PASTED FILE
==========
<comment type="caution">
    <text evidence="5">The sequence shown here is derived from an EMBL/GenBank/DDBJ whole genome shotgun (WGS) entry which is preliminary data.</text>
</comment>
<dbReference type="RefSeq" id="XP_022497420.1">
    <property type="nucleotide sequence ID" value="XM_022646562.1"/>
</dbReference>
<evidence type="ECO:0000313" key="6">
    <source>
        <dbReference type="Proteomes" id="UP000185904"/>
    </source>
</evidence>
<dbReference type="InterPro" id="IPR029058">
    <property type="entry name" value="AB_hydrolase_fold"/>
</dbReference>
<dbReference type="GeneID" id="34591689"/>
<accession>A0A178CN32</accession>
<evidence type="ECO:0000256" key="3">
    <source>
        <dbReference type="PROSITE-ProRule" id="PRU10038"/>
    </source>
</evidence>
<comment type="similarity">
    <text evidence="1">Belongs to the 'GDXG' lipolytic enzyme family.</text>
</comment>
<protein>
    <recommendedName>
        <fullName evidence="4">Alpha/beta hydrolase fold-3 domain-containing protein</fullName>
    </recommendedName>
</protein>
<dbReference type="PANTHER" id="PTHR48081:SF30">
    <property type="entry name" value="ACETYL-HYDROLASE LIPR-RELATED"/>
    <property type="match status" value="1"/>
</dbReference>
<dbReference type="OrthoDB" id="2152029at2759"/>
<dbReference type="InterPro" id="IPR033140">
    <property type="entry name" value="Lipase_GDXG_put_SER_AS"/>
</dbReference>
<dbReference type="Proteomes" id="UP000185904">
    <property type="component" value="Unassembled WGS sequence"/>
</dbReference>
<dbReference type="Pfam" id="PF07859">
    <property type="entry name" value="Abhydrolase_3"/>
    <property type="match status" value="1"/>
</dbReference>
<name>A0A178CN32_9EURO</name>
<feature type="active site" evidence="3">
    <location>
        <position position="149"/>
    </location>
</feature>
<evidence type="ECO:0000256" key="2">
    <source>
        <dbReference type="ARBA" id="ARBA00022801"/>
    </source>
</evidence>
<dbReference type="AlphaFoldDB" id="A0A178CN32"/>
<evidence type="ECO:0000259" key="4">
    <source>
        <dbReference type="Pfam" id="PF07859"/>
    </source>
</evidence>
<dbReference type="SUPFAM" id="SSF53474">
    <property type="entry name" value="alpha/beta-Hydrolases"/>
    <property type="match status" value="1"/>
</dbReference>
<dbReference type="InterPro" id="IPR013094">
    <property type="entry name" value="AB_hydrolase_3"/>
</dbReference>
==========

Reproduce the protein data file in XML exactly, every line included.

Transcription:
<comment type="caution">
    <text evidence="5">The sequence shown here is derived from an EMBL/GenBank/DDBJ whole genome shotgun (WGS) entry which is preliminary data.</text>
</comment>
<dbReference type="RefSeq" id="XP_022497420.1">
    <property type="nucleotide sequence ID" value="XM_022646562.1"/>
</dbReference>
<evidence type="ECO:0000313" key="6">
    <source>
        <dbReference type="Proteomes" id="UP000185904"/>
    </source>
</evidence>
<dbReference type="InterPro" id="IPR029058">
    <property type="entry name" value="AB_hydrolase_fold"/>
</dbReference>
<dbReference type="GeneID" id="34591689"/>
<accession>A0A178CN32</accession>
<evidence type="ECO:0000256" key="3">
    <source>
        <dbReference type="PROSITE-ProRule" id="PRU10038"/>
    </source>
</evidence>
<comment type="similarity">
    <text evidence="1">Belongs to the 'GDXG' lipolytic enzyme family.</text>
</comment>
<protein>
    <recommendedName>
        <fullName evidence="4">Alpha/beta hydrolase fold-3 domain-containing protein</fullName>
    </recommendedName>
</protein>
<dbReference type="PANTHER" id="PTHR48081:SF30">
    <property type="entry name" value="ACETYL-HYDROLASE LIPR-RELATED"/>
    <property type="match status" value="1"/>
</dbReference>
<dbReference type="OrthoDB" id="2152029at2759"/>
<dbReference type="InterPro" id="IPR033140">
    <property type="entry name" value="Lipase_GDXG_put_SER_AS"/>
</dbReference>
<dbReference type="Proteomes" id="UP000185904">
    <property type="component" value="Unassembled WGS sequence"/>
</dbReference>
<dbReference type="Pfam" id="PF07859">
    <property type="entry name" value="Abhydrolase_3"/>
    <property type="match status" value="1"/>
</dbReference>
<name>A0A178CN32_9EURO</name>
<feature type="active site" evidence="3">
    <location>
        <position position="149"/>
    </location>
</feature>
<evidence type="ECO:0000256" key="2">
    <source>
        <dbReference type="ARBA" id="ARBA00022801"/>
    </source>
</evidence>
<dbReference type="AlphaFoldDB" id="A0A178CN32"/>
<evidence type="ECO:0000259" key="4">
    <source>
        <dbReference type="Pfam" id="PF07859"/>
    </source>
</evidence>
<dbReference type="SUPFAM" id="SSF53474">
    <property type="entry name" value="alpha/beta-Hydrolases"/>
    <property type="match status" value="1"/>
</dbReference>
<dbReference type="InterPro" id="IPR013094">
    <property type="entry name" value="AB_hydrolase_3"/>
</dbReference>